Effectiveness of an inpatient geriatric service in a university hospital.J Tenn Med Assoc. 1994 Oct; 87(10):425-8.JT
To assess the effectiveness of an acute interdisciplinary inpatient geriatric service in a university hospital.
Prospective randomized control study.
Large urban university hospital.
40 consecutive inpatients, randomized for inclusion on the geriatric service (study patients, n = 20) or to continue usual hospital care (control patients, n = 20) from among the geriatric consult population.
MAIN OUTCOME MEASURES
Subjects were followed for changes in length of stay, hospital costs, diagnostic testing, pharmacy use, functional status, discharge disposition, and readmission within 30 days after hospitalization.
Mean age of patients study 79.2 years (control 73.9 years). Sixty percent of study patients went home and 30% to nursing homes (control 20% home, 65% nursing homes) P = .03. Total length of stay mean 20.3 days study (control 32.7 days), length of stay after randomization mean 7.7 days study (control 11.2 days), mean overall hospital costs $23,906 study (control $45,189), and mean hospital costs after randomization study $4,671 (control $9,404) were not significantly different by F-tests due to wide variability. Laboratory use was reduced with mean 4.4 tests study (control 16.9) P = .01 and mean laboratory costs $263 study (control $828) P = .02. Functional ability improved (scale 1-7) with mean improvement study 0.8 (control 0.3) P = .09. Mean number of medications were lower in the study group by 30% P = .02; mean cost of medications at discharge was reduced with study $38 (control $112); and mean pharmacy charges after randomization decreased $462 study (control $1,268) P = .06. Readmission 30 days after discharge was not significantly different (study 21%, control 33%).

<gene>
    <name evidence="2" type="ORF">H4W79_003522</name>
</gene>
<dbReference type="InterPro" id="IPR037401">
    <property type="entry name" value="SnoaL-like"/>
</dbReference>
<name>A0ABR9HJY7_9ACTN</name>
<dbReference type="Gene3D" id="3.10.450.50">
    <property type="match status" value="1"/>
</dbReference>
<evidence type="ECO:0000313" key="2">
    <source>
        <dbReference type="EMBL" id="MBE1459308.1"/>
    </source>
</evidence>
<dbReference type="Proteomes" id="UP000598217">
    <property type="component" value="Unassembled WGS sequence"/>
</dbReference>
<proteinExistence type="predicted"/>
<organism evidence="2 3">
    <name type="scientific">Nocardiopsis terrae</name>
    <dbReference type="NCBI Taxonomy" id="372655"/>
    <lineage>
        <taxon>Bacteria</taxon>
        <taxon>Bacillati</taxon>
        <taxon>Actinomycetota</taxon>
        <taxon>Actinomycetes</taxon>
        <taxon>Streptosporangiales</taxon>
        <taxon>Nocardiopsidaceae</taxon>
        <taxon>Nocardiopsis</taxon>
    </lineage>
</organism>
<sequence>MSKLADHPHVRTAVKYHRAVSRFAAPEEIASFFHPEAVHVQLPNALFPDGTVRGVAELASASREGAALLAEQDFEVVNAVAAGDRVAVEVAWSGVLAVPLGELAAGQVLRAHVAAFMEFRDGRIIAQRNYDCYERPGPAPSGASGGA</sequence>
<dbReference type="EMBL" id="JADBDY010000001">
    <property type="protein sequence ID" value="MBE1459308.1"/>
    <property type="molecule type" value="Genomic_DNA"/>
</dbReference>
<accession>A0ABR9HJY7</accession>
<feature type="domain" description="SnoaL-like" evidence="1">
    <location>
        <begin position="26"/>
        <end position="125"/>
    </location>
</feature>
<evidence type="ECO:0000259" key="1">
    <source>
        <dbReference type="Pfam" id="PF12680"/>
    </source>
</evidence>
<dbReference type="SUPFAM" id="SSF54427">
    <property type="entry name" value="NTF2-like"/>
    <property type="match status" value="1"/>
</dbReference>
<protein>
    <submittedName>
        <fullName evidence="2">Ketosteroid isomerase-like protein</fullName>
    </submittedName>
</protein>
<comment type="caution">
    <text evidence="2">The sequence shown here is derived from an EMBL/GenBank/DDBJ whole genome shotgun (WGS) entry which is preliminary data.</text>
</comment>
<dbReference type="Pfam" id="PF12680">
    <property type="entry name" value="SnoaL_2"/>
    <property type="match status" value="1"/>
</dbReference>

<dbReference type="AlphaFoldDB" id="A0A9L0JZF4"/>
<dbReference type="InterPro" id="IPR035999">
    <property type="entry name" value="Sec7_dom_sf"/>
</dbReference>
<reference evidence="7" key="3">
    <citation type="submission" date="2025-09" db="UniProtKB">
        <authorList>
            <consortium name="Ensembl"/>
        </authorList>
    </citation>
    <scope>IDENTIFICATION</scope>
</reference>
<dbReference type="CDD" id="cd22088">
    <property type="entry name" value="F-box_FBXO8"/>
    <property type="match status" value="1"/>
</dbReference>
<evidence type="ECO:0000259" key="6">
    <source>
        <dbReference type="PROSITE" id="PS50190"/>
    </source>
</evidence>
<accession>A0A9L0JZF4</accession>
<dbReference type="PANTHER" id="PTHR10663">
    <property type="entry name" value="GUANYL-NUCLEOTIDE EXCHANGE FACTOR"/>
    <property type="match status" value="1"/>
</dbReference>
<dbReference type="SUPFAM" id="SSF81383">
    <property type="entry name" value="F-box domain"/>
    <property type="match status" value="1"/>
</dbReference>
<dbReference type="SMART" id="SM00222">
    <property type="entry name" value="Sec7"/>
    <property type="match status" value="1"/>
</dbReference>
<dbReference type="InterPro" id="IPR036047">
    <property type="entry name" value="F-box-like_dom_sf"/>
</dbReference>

An interdisciplinary acute geriatric service can be cost effective in providing care to elderly patients in a university hospital. It can improve outcomes measured by decreased laboratory and pharmacy usage, improved functional status, and discharge to a lesser level of care without increasing length of stay or early readmission after discharge.